Market Commentary: Quarter 3 2017 November 2017

Market Commentary: Quarter 3 2017

UK economic performance was sluggish in the third quarter, with the construction sector particularly weak. Since the Brexit vote, sterling has remained weak, leading to a sharp increase in import prices and inflation. Given the rise in inflation, at the most recent Monetary Policy Committee meeting, the Bank of England offered its strongest indication in a decade that it is poised to raise interest rates. Current market expectations suggest that there may be one interest rate hike at the end of 2017.

The euro area performed strongly in the third quarter, with further improvements in business and consumer confidence. The strong performance of the economy is broad based, with the four major economies, Germany, France, Italy and Spain, all growing at an above trend pace. In Germany, national elections saw Angela Merkel elected as Chancellor for the fourth consecutive term. Merkel received a smaller share of the vote than at the previous election, and will now work to form a coalition government with other parties.

In the US, the economy experienced a slightly softer third quarter with the temporary blowback from the two recent hurricanes. Interest rates remained between 1% and 1.25%, however the Federal Reserve announced that it would start to unwind the stimulus, or quantitative easing, that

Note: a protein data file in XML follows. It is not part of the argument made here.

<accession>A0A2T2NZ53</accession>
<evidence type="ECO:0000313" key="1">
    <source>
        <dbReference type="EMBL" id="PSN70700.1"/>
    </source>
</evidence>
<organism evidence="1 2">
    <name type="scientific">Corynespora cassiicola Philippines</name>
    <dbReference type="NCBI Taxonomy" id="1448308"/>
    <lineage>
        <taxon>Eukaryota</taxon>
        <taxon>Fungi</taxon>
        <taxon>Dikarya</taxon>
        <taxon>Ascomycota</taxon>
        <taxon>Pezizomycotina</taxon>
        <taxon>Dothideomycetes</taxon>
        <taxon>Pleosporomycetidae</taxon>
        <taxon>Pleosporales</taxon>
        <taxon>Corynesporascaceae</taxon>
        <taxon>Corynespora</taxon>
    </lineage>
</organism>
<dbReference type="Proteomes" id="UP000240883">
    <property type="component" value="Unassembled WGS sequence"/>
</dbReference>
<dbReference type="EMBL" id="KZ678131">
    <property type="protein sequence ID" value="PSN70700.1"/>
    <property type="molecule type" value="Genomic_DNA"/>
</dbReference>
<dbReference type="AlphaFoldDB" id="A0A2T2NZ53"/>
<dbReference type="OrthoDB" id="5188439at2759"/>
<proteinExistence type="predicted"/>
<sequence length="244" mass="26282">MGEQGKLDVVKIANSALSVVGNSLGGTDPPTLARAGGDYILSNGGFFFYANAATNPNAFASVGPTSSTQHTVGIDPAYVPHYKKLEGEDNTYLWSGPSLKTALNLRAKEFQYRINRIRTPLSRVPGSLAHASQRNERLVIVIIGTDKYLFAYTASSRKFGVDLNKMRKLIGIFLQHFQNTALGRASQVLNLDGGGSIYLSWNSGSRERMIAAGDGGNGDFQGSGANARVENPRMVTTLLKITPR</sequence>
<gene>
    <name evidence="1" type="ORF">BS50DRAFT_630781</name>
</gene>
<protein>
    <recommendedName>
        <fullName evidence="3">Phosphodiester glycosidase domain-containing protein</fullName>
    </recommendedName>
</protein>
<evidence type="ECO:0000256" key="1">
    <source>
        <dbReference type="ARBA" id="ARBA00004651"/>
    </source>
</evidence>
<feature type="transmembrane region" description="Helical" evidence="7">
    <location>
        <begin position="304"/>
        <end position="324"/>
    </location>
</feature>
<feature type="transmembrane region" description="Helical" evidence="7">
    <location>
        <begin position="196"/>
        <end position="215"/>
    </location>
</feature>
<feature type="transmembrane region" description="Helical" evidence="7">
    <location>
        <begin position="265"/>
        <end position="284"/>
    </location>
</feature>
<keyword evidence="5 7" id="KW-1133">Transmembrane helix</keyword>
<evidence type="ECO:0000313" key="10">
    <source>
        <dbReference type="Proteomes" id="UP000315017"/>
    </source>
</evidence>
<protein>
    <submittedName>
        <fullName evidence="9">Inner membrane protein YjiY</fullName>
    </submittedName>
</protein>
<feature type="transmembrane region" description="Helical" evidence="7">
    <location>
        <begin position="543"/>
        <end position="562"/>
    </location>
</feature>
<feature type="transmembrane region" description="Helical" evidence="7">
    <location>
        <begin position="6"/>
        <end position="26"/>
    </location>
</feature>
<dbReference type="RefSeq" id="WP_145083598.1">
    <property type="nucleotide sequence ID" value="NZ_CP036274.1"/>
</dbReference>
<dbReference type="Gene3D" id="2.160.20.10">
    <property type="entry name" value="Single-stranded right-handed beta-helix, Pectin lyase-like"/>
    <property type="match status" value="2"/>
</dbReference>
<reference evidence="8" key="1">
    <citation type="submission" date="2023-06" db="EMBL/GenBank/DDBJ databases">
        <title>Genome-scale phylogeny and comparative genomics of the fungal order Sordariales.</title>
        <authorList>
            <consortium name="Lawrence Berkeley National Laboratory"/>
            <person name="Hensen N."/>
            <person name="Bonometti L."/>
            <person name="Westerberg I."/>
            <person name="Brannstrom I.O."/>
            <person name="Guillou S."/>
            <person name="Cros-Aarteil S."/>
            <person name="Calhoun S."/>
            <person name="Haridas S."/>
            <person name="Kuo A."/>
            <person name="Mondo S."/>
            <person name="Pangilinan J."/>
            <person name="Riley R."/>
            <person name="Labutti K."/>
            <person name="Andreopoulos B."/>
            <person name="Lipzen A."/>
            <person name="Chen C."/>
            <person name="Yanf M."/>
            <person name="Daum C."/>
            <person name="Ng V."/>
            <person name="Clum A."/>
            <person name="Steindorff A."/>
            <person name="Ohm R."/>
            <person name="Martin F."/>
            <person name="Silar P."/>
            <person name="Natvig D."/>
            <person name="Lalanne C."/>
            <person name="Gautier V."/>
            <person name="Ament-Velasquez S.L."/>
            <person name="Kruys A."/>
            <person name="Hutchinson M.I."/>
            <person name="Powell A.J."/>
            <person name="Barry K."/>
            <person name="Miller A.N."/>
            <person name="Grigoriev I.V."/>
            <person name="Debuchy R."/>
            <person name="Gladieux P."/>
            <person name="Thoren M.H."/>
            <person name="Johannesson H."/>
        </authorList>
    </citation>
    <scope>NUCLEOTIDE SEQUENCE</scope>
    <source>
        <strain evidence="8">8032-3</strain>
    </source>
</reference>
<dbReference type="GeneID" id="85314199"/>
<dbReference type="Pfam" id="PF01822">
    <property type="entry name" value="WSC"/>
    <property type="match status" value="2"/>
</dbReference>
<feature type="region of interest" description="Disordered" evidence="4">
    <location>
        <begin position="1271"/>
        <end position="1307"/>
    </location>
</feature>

was implemented in the early years after the 2008 financial crisis.

In Japan and China, economic, performance has been robust in recent, months. There have, however, been, tensions in Asia regarding North Korea’s nuclear weapons testing over Japanese territory. In response to these tensions, and a bounce in opinion polls, Japanese Prime Minister Shinzo Abe called a snap election which is likely to take place before year-end.

Key takeaway

What should investors do in response to these developments?

Many investors change their portfolios in a bid to take advantage of the latest news. However, it’s very difficult to time these changes effectively.

In practice, shifting your portfolio in response to short-term events may lead to little more than increased trading costs.

We believe that investors will usually be better served by identifying the appropriate asset allocation to suit their goals, then sticking with it and tuning out short-term noise.

Market commentary provided by Vanguard – Quarter 3 2017

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